web analytics
August 22, 2014 / 26 Av, 5774
Israel at War: Operation Protective Edge
 
 
At a Glance

Posts Tagged ‘Lag Baomer’

Lag BaOmer: The Fire Burns

Sunday, April 28th, 2013

The circle of men whirls around the fire, hand in hand, hand catching hand, drawing in newcomers into the ring that races around and around in the growing darkness. A melody thumps through the speakers teetering unevenly with the bass, the sound is both old and new, a mix of the past and the present, like the participants in the dance, the traditional garments mixing with jeans and t-shirts until it is all a blur.

It is Lag BaOmer, an obscure holiday to most, even to those who come to the fires. The remnants of the Jewish Revolt against the might of the Roman Empire are remembered as days of deprivation in memory of the thousands of students dying in the war, until the thirty-third day of the Biblical Omer, part of the way between Passover and Shavuot, the day when Jerusalem was liberated.

Deprived of music for weeks, it rolls back in waves through speakers, from horns blown by children and a makeshift drum echoing an ancient celebration when men danced around fires and shot arrows into the air. The fires and bows have remained a part of Lag BaOmer, even when hardly anyone remembers the true reason for them.

The new Yom Yerushalayim, the day of the liberation of the city, is coming up soon,  but the old Yom Yerushalaim, came thousands of years ago and ten days before it on the calendar. Time is a wheel, and, like a circle, everything comes around again. Hands pulling on hands, years pulling on years, on and on like the orbits of planets and stars. The Divine Hand of God pulls us along, and we pull each other in the dance of life.

The circle speeds up, men racing faster and faster, the children left behind, as the flames sputter and night falls. The rebellion, although bravely fought, failed, and Jerusalem fell again, and then Betar. The joy of the celebration turned to ashes, but, even in the shadow of the empire, their spirit endured. The stories were changed a little, the rebellion encoded into a story of Rabbi Akiva, the pivotal scholarly figure in the war, and of his students who perished because they had not been able to get along with one another. The failure of unity had been the underlying reason for the Roman conquest and the Jewish defeats. It is the ancient lesson still unlearned that the circle of the dance teaches us.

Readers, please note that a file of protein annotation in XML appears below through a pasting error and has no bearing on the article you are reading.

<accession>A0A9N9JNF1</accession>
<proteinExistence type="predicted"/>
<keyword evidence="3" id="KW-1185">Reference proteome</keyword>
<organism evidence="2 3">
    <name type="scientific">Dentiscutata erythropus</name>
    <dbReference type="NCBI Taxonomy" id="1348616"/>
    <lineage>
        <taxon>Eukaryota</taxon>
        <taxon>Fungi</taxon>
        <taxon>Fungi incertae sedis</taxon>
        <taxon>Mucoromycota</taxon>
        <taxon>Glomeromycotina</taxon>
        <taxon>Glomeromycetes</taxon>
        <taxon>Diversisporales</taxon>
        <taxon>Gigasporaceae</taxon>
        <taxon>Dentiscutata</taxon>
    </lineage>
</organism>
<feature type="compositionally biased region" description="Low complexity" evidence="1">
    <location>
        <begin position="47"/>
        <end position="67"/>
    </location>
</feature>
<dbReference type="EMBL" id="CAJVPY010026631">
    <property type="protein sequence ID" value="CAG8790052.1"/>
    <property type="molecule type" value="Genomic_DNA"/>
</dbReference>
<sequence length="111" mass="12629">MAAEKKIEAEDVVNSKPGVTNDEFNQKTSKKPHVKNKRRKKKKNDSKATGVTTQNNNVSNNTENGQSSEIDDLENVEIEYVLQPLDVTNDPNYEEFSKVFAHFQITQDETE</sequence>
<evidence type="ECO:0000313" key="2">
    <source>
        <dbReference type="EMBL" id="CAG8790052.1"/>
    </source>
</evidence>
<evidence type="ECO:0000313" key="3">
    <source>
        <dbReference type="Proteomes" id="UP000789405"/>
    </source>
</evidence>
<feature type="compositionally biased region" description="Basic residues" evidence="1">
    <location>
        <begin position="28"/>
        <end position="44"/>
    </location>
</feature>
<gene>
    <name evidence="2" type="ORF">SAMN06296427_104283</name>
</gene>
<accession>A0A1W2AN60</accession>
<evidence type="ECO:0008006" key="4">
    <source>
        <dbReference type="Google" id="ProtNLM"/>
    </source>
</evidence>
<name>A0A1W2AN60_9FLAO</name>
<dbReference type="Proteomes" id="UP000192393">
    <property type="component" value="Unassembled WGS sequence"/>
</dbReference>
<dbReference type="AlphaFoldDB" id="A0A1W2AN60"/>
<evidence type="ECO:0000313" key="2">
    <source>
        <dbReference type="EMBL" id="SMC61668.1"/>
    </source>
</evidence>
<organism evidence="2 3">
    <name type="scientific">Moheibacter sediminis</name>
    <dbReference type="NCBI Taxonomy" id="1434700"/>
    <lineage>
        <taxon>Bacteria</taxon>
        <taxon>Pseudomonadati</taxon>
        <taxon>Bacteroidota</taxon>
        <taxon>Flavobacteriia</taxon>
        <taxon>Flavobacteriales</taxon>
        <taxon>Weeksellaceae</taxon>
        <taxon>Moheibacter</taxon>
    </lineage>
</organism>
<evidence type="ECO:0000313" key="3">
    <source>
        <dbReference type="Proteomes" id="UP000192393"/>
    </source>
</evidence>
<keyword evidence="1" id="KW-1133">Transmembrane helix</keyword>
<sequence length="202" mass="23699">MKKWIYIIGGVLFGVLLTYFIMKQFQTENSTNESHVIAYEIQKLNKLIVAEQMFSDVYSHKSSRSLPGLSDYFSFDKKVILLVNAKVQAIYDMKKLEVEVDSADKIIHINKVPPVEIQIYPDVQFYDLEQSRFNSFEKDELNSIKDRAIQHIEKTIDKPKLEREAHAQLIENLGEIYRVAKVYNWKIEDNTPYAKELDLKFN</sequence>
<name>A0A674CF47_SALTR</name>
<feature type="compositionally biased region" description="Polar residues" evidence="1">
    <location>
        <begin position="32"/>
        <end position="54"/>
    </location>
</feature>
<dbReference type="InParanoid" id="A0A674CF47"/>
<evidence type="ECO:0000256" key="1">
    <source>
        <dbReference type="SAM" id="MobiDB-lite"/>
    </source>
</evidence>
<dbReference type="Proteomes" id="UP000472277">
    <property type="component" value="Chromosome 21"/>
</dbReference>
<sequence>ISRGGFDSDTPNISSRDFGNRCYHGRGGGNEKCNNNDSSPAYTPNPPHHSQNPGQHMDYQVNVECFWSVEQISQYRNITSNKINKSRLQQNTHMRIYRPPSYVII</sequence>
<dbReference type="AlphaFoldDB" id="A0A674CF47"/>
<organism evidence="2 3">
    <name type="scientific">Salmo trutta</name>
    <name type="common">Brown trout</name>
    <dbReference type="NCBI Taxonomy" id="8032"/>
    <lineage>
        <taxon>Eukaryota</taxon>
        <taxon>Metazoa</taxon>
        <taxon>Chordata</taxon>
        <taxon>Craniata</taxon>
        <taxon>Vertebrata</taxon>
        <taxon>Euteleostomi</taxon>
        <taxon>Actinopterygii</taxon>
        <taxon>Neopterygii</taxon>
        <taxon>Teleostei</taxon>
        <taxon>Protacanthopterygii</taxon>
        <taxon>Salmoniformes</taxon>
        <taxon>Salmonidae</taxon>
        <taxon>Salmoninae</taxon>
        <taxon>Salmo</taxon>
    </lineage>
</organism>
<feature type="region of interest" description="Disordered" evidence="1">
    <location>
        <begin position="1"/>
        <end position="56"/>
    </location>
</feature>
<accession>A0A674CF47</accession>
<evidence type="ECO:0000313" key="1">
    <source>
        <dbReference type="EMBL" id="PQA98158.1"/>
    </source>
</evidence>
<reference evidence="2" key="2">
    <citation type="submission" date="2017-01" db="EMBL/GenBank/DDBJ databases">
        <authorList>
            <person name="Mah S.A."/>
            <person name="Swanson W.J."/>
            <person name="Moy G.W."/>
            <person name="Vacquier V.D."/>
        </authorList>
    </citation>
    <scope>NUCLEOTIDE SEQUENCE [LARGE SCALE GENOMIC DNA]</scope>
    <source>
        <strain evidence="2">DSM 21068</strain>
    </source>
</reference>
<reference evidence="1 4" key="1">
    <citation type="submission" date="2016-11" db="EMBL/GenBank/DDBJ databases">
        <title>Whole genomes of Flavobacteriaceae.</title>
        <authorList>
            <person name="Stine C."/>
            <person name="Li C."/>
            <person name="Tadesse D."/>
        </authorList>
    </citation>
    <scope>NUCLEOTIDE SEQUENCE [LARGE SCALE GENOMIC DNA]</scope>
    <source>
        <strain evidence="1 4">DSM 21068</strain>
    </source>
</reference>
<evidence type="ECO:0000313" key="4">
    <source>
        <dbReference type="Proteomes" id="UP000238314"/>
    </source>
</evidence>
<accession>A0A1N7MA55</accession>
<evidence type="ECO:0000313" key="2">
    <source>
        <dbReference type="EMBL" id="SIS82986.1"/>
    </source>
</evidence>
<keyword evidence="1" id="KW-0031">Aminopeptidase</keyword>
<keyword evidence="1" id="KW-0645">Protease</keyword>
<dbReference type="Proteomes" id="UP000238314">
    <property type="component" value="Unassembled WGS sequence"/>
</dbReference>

The Bar Kochba revolt was not the last time that Jews fought to liberate their land. It was not the last time that the gates of Jerusalem were thrown open to a Jewish army. The liberation of Jerusalem in 1967 was the fulfillment of a struggle that had been going on for nearly two thousand years, as empires and caliphates had claimed the land, planted their spears and rifles over its barren hills, and enforced their laws upon it. And if Jerusalem falls again, if Masada falls again, if we fall into the fire, then we will rise out of it again, less in number, less in memory, but still a circle.

Fresh from battle, the soldiers danced around the flames. They had defeated the legions of Rome, without any special training and with poor equipment, they had beaten the greatest army in the world. They had survived the flames and in an explosion of joy, they raced around the celebratory fires, tasting the momentary immortality of battle. Their names are forgotten, lost to memory. Lag BaOmer is associated now with two of Rome’s scholarly opponents, Rabbi Akiva and Rabbi Shimon Bar Yochai, who passed on the teachings and traditions that kept the circle intact even in the fire.

Wars are won and lost all the time. No victory, however significant, endures forever. There is no immortality in the victories of the flesh, only in the triumphs of the spirit. For all our losses, this circle is a victory, an ancient celebration of a spiritual triumph kept secret in the face of the enemy. The circle of clasped hands reminds us that against the dead hand of history, we have a Living Hand that guides us even in our darkest hours, in the smoke and flame, in the ash and fire.